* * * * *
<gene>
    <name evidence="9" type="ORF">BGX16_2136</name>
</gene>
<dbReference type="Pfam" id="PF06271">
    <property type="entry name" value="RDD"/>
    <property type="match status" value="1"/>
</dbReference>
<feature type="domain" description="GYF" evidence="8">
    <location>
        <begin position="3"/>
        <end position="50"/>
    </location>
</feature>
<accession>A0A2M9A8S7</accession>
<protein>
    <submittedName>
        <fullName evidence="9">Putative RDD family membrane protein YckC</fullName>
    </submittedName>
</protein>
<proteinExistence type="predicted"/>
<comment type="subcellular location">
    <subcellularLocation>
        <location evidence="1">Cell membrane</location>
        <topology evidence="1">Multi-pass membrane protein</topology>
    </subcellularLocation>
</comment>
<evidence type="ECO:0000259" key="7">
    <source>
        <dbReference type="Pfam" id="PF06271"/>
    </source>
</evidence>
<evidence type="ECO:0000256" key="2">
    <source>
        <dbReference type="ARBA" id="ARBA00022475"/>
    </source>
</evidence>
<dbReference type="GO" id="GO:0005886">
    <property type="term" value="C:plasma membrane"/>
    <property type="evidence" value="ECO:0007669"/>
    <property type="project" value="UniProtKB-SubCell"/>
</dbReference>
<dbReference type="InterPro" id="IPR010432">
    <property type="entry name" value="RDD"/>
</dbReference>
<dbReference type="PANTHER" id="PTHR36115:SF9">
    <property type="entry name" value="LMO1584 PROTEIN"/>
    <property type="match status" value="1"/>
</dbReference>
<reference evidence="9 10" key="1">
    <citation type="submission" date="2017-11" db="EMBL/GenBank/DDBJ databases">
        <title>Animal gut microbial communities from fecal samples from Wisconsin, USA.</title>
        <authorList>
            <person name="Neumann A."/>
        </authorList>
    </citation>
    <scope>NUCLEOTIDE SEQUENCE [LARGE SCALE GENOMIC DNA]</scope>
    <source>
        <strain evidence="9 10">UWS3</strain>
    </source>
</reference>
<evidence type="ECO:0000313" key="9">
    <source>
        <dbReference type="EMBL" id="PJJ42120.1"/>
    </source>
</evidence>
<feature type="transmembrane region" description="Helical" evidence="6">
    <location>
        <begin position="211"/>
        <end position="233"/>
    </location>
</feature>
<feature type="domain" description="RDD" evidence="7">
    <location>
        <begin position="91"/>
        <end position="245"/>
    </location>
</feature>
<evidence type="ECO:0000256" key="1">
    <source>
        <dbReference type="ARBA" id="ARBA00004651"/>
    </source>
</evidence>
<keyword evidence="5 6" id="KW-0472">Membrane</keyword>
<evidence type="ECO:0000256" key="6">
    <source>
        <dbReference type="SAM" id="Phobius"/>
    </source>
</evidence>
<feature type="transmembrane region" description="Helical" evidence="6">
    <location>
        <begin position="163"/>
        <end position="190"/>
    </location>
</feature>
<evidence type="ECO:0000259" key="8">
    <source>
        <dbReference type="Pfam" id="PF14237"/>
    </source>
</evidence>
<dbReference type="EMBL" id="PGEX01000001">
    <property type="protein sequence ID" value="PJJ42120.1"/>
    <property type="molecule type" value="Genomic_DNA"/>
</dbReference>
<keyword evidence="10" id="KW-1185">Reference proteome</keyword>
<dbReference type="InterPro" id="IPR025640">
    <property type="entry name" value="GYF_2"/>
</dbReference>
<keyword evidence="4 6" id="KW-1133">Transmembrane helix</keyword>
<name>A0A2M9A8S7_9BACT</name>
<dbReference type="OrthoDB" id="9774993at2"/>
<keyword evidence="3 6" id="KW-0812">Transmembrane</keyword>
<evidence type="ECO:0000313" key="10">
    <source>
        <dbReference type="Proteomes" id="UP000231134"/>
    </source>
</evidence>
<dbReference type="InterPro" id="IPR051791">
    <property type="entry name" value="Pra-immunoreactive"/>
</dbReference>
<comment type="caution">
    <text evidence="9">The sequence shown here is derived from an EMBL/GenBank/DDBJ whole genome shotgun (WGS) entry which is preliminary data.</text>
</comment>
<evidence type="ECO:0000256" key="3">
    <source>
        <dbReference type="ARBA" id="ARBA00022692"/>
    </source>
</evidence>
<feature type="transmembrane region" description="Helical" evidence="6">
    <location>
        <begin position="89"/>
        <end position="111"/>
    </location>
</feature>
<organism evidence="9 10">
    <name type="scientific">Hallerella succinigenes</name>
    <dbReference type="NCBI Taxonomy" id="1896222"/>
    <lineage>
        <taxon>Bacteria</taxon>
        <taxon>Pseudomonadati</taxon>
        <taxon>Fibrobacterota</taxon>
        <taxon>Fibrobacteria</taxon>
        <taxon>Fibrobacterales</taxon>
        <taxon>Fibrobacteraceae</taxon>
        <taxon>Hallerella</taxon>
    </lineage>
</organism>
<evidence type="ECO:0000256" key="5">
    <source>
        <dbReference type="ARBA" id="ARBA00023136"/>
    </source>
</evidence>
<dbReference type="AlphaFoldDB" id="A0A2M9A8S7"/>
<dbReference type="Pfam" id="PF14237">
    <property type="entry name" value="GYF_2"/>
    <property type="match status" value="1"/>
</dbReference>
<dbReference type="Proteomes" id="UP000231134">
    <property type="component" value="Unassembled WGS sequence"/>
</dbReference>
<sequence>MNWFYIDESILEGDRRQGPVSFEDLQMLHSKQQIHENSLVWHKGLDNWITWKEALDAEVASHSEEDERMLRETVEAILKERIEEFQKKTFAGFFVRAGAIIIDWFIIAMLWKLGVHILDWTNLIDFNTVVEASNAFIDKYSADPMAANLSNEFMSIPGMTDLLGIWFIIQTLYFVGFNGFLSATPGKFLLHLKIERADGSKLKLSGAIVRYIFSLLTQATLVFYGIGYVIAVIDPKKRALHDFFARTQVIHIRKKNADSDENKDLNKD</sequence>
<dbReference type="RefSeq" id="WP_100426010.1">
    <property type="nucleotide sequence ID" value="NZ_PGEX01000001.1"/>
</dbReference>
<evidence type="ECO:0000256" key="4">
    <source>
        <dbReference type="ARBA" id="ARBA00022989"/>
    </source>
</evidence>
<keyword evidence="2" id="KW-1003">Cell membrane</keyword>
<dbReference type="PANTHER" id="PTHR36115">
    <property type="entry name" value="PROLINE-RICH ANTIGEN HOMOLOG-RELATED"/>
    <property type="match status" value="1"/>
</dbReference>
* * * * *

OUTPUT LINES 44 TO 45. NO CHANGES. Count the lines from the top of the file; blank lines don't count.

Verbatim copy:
</dbReference>
<dbReference type="PANTHER" id="PTHR36115:SF9">